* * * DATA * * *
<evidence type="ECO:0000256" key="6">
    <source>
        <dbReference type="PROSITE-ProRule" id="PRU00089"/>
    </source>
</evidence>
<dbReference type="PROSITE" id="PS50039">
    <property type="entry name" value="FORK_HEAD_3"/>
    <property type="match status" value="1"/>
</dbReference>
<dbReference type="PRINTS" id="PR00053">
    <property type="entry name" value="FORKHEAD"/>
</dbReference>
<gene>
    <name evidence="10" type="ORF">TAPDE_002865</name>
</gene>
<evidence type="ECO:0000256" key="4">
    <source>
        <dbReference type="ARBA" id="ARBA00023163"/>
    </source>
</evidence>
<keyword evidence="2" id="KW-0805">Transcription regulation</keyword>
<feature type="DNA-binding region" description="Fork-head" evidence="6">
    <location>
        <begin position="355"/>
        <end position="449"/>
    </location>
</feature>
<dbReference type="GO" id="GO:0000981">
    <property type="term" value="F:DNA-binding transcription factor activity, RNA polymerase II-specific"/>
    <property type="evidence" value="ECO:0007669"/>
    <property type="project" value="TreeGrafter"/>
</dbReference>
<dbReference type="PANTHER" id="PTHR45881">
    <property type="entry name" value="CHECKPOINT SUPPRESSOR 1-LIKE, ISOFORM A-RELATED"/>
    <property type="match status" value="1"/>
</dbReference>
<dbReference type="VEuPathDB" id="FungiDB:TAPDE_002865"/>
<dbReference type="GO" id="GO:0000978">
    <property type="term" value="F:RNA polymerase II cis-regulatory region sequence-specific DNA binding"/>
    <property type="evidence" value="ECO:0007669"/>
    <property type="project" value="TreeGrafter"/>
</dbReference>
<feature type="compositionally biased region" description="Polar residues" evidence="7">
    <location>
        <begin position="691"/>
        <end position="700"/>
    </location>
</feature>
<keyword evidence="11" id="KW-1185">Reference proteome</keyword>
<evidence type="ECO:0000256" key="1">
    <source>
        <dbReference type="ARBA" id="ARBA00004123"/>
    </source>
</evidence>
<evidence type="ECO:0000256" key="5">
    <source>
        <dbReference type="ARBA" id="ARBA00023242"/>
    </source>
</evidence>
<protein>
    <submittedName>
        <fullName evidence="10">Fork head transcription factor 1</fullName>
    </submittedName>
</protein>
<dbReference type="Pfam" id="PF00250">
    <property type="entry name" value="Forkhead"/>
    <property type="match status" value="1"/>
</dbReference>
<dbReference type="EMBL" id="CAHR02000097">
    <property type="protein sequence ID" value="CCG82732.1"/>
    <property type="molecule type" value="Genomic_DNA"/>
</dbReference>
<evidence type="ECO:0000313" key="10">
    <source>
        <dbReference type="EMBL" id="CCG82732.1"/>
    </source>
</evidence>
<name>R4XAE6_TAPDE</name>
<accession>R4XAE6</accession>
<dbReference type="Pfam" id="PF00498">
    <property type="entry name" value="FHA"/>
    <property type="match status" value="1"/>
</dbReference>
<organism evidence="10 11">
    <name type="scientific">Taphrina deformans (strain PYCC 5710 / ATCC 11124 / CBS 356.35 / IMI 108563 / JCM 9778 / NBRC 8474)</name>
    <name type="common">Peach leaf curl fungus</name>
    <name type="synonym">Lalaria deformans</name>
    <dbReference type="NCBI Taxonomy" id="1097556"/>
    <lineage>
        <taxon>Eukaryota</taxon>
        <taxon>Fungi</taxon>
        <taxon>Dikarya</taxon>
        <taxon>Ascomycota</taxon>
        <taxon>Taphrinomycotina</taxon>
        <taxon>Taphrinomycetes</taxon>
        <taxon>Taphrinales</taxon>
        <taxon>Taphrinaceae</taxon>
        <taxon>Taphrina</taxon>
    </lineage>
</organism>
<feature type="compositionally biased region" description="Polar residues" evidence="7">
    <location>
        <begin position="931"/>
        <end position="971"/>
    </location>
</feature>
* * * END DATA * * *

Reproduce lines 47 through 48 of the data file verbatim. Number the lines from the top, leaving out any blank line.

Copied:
    </location>
</feature>